"Memory Effect" is a condition of reduced battery performance (and eventual failure) due to a battery only using those cells that are fully discharged and charged on a regular basis.  In other words, if on a regular basis a NiCd or NiMH battery is only partially discharged before being recharged, it "forgets" that it has usable capacity to further discharge all the way down.  The result is degraded battery performance and shorter battery life because the battery is using less than it's true full capacity.  Lithium-ion batteries do not develop "memory effect".  NiMH batteries, while considerably better than their NiCd counterparts, are prone to developing "memory effect."  However, proper care and conditioning over the life of a NiMH battery will significantly reduce the potential negative impacts.

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What is the difference between a Lithium-ion and a Nickel-Metal Hydride (NiMH) battery?

In general, a Lithium-ion battery will provide slightly higher performance at a lighter weight than a NiMH battery (a Lithium-ion battery will typically offer 10-20% better performance and weigh 20-35% less than a NiMH battery with equivalent mAh).  In addition,  Lithium-ion batteries are the only batteries not susceptible to "memory effect".  As a result, you will typically pay a premium for these qualities.  NiMH batteries, while much better than their NiCd counterparts, may develop the "memory effect" and experience degraded performance over the life of the battery. Proper care and conditioning of a NiMH battery will significantly reduce the potential negative impact of the "memory effect.".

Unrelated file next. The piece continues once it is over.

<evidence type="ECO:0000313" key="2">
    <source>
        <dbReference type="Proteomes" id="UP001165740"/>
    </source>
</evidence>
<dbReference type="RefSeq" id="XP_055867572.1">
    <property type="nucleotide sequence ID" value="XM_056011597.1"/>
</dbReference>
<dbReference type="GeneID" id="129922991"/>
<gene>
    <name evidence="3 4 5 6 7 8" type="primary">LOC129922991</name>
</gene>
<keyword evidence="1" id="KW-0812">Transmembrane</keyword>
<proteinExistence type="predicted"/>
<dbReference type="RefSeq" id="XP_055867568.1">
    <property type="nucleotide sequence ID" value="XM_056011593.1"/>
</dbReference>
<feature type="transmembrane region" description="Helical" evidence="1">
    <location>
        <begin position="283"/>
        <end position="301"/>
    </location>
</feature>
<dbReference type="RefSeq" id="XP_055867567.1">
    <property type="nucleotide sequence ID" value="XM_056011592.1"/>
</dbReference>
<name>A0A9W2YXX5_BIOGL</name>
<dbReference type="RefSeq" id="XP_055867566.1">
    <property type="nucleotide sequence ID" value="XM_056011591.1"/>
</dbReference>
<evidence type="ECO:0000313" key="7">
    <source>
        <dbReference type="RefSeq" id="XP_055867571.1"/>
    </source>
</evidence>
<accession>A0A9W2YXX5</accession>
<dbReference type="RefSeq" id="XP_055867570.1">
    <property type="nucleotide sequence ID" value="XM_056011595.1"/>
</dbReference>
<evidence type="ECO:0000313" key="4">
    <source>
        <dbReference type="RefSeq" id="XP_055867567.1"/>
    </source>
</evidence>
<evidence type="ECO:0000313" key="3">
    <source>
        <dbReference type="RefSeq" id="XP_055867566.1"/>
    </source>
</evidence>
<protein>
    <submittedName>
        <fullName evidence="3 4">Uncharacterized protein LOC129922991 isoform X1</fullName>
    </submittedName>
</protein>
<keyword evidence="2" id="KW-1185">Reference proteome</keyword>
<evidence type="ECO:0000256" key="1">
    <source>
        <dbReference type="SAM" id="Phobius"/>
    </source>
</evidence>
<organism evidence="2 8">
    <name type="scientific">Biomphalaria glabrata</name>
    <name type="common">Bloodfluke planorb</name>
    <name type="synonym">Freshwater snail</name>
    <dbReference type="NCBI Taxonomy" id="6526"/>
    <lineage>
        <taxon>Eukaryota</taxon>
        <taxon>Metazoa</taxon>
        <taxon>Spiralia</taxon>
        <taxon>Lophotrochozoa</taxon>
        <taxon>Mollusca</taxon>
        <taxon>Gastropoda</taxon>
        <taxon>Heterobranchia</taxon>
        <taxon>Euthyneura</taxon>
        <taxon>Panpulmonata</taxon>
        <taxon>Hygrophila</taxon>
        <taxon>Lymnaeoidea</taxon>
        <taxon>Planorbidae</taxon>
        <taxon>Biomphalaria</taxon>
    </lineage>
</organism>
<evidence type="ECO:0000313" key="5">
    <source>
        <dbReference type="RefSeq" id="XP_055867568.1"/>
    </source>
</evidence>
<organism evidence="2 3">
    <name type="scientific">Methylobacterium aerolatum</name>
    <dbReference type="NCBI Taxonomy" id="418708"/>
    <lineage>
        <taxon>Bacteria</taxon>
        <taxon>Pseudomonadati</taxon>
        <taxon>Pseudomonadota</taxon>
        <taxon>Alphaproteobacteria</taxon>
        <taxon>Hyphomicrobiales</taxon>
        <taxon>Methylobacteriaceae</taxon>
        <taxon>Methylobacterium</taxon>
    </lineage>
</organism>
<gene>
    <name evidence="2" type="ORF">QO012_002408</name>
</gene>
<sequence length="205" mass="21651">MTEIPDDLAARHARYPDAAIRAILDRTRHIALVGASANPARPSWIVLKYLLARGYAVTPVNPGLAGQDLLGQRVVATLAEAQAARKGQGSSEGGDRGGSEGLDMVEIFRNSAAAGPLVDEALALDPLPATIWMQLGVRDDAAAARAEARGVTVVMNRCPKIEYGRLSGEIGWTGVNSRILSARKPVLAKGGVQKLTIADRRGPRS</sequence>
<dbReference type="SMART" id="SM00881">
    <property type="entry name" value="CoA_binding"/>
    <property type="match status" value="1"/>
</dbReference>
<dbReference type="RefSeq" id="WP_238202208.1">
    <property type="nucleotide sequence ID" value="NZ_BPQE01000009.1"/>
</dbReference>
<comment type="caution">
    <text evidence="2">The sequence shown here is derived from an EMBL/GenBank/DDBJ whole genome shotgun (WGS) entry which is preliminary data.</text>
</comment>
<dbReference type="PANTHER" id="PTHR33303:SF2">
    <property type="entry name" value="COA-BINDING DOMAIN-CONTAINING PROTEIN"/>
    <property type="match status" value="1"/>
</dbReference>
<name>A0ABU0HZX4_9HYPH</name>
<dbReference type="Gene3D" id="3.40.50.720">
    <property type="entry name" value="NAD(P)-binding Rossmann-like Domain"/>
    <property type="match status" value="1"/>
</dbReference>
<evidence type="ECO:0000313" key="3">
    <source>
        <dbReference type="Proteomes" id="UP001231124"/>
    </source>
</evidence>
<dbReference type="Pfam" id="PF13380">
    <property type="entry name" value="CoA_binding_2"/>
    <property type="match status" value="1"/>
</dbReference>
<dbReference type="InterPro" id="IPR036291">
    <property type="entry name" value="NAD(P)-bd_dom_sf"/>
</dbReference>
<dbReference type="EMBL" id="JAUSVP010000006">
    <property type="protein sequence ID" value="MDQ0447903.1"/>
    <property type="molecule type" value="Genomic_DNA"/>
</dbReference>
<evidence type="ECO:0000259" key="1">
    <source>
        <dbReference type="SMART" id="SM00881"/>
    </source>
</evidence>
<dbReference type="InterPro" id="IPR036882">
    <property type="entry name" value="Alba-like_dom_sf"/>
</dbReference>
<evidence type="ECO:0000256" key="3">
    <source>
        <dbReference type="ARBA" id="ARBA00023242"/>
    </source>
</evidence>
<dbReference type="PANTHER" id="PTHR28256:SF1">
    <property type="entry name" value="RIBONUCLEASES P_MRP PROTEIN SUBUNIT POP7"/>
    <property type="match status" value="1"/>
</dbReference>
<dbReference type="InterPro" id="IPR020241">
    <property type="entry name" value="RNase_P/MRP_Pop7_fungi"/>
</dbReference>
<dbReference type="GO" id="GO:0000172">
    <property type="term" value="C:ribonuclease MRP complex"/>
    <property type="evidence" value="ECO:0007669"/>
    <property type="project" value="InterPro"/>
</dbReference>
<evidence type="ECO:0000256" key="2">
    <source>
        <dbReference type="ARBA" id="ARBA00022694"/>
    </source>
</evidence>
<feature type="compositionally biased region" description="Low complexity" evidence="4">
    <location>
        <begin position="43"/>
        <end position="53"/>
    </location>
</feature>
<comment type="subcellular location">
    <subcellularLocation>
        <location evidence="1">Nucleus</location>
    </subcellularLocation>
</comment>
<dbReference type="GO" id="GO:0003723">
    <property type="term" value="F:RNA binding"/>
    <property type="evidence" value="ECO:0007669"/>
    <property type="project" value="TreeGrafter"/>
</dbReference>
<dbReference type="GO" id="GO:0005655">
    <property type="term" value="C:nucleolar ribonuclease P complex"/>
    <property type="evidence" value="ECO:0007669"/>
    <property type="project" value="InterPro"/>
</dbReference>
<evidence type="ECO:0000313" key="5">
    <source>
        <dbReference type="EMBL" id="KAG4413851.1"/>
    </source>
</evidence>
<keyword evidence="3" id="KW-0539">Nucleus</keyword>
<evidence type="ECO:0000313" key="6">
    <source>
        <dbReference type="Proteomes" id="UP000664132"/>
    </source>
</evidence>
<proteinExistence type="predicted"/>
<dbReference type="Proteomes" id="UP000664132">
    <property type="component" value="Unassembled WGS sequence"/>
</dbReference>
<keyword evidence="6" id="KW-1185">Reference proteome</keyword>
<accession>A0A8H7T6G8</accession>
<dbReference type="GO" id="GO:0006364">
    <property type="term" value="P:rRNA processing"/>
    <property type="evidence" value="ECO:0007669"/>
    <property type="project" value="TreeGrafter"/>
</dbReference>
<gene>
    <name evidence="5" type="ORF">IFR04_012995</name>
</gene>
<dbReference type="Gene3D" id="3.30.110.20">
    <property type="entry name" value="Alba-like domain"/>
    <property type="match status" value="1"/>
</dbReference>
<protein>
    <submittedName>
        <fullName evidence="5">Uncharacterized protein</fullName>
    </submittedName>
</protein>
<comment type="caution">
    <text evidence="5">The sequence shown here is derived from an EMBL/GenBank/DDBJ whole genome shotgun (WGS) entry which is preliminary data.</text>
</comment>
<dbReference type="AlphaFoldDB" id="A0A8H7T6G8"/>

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Why is my battery performance less than the advertised Talk and Stand-by times?

Many factors affect the actual talk and stand-by times of a battery.  The conditioning of the battery, the type of service – digital or analog, the options selected on the phone, service area signal strength, the accessories used, the typical operating temperature, etc., all affect battery performance.  The manufacturer’s specified talk and stand-by times typically represent "up to" or maximum battery performance under optimal conditions. Depending on these factors, the performance you experience may be more or less than the specified talk and stand-by times.

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How can I maximize the performance of my battery?

There are several things that can be done to maximize battery performance:  In summary,

  • Properly "condition" your battery when it is new (this is particularly important for NiMH batteries)